It will be an informal discussion, says the panel leader from the ministry beforehand. “We won’t be writing up a report. But it will help the minister enormously if she could hear from you what works and what doesn’t. She will take the points into account for her policies.”
First up is the quality of education. This is less than before COVID-19, the students agree, although they do see that the faculties are doing everything to keep it as high as possible. Tanne Nevels, final-year law student: “We have problem-based learning here. We try to convince each other through discussion, show different points of view, we brainstorm. That is a lot tougher via Zoom, the discussion vibe is less.” Fortunately we still have the so-called break-out rooms (with four instead of twelve students), a European Studies student adds, which make the discussions easier.
“It’s great fun in the classroom”
Hybrid education: the fact that one half of the group is on campus, the other half is at home in front of a computer, creates other problems. “When you are in the classroom, it is great fun, you can respond immediately and have contact with the others,” Anya van der Vleuten, first-year student of Global Studies, explains. But those sitting at home in front of a screen, can’t respond well. Indra Gesink, master’s student of Econometrics & Operations Research confirms this. “If you listen from home, you can’t hear the discussion by the students who are on campus properly. Often you don’t see what is being written on the board." He feels that it is actually better if everyone is online.
Arie van der Lugt, who introduces himself as an “education fanatic” connected to the Faculty of Psychology and Neurosciences, having just joined in, just like rector Rianne Letschert, explains that the UM is “constantly experimenting. There isn’t just one solution. Circumstances are continually changing, which makes it difficult. We must be flexible and continually adapt. But it is also great, there is a lot of innovation power emerging.”
Dialogue with students
Van Engelshoven wants to know whether this innovation take place in a dialogue with the students. “It didn’t in March,” Sacha Lamers, master’s student of Biomedical Sciences replies. “That was logical at the time, the lockdown hit us so abruptly. Now we do have discussions more often about what works and what doesn’t. We look for solutions together.” First-year student Nikki Peeters: “Everyone is open to feedback and improvements.”
Studying yes, student life no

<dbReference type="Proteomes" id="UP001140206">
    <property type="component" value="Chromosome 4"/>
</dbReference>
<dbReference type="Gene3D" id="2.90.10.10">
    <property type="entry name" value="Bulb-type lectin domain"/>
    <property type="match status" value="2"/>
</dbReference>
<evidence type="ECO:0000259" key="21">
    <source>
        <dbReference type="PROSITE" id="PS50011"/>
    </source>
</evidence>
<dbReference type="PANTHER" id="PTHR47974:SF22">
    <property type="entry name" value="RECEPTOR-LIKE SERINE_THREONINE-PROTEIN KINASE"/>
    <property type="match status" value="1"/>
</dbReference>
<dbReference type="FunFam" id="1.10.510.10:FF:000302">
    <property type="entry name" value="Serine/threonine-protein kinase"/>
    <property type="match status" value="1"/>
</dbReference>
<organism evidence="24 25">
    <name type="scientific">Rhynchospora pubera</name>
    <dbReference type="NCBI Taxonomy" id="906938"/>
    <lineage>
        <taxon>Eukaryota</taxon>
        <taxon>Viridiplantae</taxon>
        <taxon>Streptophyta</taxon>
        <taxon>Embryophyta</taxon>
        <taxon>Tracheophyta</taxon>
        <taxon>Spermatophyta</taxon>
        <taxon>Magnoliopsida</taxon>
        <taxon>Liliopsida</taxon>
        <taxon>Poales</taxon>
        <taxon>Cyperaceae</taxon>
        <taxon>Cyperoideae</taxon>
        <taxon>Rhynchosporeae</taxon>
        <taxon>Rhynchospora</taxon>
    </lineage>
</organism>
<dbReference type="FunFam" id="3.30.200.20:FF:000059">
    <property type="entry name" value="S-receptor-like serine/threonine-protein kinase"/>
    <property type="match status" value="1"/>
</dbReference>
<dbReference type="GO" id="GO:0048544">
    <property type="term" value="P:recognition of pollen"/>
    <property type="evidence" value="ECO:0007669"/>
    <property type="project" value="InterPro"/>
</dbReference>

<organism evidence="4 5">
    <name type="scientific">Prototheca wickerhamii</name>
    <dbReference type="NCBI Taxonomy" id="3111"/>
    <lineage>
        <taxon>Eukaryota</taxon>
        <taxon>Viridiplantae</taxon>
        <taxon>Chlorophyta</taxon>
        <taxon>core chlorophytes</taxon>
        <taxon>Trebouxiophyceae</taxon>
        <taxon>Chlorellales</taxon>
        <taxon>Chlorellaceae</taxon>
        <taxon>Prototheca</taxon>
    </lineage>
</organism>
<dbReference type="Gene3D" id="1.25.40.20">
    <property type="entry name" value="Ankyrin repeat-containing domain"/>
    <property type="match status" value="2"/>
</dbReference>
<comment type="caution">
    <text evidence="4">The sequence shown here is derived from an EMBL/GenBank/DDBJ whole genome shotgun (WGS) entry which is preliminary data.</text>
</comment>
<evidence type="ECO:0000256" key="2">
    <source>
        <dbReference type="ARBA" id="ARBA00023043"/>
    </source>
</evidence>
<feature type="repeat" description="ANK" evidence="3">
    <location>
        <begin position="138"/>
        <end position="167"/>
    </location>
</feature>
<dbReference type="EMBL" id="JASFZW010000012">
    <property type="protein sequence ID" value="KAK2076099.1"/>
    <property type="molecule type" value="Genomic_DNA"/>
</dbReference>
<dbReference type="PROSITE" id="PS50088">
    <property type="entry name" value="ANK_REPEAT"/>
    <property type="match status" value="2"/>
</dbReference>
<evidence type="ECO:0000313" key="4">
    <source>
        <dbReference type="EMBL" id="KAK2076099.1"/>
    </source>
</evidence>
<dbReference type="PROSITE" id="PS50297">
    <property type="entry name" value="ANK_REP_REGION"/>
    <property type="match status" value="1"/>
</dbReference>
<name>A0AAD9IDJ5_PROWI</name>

When the international character of the UM was touched upon briefly, the minister wants to know how the students are doing now that they have to miss out on so much. First-year student Anya van der Vleuten remarks that she does study, but hasn’t really experienced student life yet. “You have much less contact than you would like.” Third-year student of University College, Belle Boss, also misses her fellow students. “Normally, you would meet each other regularly. If you are stressed about your study, you can have a cup of coffee with someone and talk about it. It helps, now you just sit at home with your laptop. I now study with three or four others, otherwise I won’t manage it.” She is supported by Maaike Hooghiemstra, chairperson of student association Koko and student of Data Science and Knowledge Engineering. “It is much more difficult now to motivate yourself, you no longer have the brief discussion after class. I am dealing with a lot of formulas, often you cycle home together after a tutorial and you talk about it, that is gone now. I try to replace it using WhatsApp.”
At the end of the round-table talk, the rector is given the floor. She points out the work pressure that students and employees are under and it worries her. Also, the students who cannot return home this Christmas. “We are setting up a kind of buddy project, so that they have a place at someone’s table.” She also thanked the minister for her efforts to not close down higher education completely, making on-campus education still possible. Even though that also produces worry for the lecturers who fear becoming infected. Van Engelshoven feels that safety is an important point. “I am glad that we are now looking into faster testing together with higher education organisations.”
With a “thank you for your stories, great to see how bravely the younger generation is getting through this pandemic. I realise that it is highly taxing for everyone. Take care of each other,” the minister takes her leave after an hour.